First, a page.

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Popular Mexican Music

Popular Mexican Music Genres and Their Characteristics

The world was introduced to Mexican music in the late '70s. There is a huge array of different genres in Mexican music, resulting in a perfect blend of its pre-Hispanic civilization and colorful Spanish culture.
Rutuja Jathar
Last Updated: Mar 6, 2018
Mexico is a country familiar to the lovely sounds and the catchy beats of music as early as the times of the Mayan and Aztec civilizations. Of course, changes in the preferences and in the music patterns did take place with the passing time, but the basic nature of the Mexican people remained the same. The present day music is a motley of various forms of music and can be classified into two main types, namely folklore and popular modern-day music.
Folklore Music
At the time of the Mayan civilization, percussion instruments were primarily used, like the maracas and drums. Other instruments like the ocarinas and flutes were used a little later. During the time of the Aztec civilization, various kinds of hymns were introduced to praise the warriors and the cantares. These ancient musical forms were an irreplaceable part of the pre-Columbian era, till the exploration of Hernando Cortes, the Spaniard who defeated the Aztecs to conquer Mesoamerica.
He brought the priests, soldiers, African slaves and melodious Spanish music along with him. It was not too long after that, that all the three cultures of music, namely Mesoamerican, Spanish, and African were unified to form a new and unique form of music.
Around 1800, when Mexico got independence from Spain, Mexican music was introduced to the other European forms of music like the polka and the waltz. It reflected on the traditional music of 'the nine sons', with each one representing a particular Mexican region. The name 'son mariachi' means the 'dancers on a wooden platform' and was the most familiar son in the past. But today Mariachi is referred to as a band of eight performers. Usually three guitarists, three violinists and a trumpet player form a band. Modern-day Mariachis can be hired to play at events and are immensely popular amongst the tourists.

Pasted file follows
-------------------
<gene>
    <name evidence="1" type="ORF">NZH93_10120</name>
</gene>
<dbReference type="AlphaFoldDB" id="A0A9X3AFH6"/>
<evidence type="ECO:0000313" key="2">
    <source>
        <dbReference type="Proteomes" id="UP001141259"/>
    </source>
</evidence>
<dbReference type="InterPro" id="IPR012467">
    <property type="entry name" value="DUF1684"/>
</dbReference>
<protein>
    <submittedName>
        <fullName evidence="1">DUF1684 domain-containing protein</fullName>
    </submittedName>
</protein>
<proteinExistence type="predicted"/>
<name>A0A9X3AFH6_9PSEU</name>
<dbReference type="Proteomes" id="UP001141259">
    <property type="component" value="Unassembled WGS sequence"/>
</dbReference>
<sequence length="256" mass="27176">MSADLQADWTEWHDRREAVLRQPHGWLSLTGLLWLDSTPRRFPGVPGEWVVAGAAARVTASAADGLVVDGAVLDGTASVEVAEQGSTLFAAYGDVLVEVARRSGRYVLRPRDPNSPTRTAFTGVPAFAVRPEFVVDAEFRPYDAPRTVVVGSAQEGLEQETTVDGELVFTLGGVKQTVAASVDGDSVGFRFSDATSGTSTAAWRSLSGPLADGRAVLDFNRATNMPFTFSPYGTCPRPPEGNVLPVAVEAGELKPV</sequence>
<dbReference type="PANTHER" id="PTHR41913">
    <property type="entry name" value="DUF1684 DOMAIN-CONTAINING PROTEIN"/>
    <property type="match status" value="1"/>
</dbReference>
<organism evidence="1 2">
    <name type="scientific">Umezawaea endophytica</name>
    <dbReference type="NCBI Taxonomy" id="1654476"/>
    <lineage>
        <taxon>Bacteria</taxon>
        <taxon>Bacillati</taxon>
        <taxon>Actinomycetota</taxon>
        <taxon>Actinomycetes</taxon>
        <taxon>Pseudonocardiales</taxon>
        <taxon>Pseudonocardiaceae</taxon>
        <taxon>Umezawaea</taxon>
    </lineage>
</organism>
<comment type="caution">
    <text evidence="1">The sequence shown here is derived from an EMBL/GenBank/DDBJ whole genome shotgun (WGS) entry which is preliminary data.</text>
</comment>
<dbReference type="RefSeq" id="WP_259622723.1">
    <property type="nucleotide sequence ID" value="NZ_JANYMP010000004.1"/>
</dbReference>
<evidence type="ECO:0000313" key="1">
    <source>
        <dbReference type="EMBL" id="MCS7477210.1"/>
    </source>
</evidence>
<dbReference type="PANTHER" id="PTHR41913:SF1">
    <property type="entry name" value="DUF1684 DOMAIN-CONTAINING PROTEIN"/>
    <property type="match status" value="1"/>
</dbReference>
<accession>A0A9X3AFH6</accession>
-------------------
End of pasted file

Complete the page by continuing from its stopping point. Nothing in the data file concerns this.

The band dresses in the veteran 'charro' (Mexican term for cowboy) costume, and usually plays the typical music from the state of Jalisco, in short, the music of the 'Huichol' people. Another traditional Son that is popular in Mexico is 'Son Jarocho'. It is indigenous to the state of Veracruz. This Son has been tremendously influenced by the Creole, Cuban and African music. A special harp from Veracruz, better known as 'arpa jarocha', is the essence of the arocho.
Before the Mexican revolution, another son named 'Son Jalescenses' used to be sung on the ranches of Mexico. That is the reason jalescenses is popularly known as 'ranchera'. Ranchera symbolize the simple country music themed on the feelings of love and patriotism. It is deeply influenced by the European waltz and the romantic Latin bolero.
At the time of the revolution, the imperishable 'Corrido' took birth. Corrido is a form of ballad that tells the stories of the exploitation of the country during the revolution. Modern-day corridos reflect the day-to-day life of the Mexican people and still tells the tales of the political scandals and the recent happenings.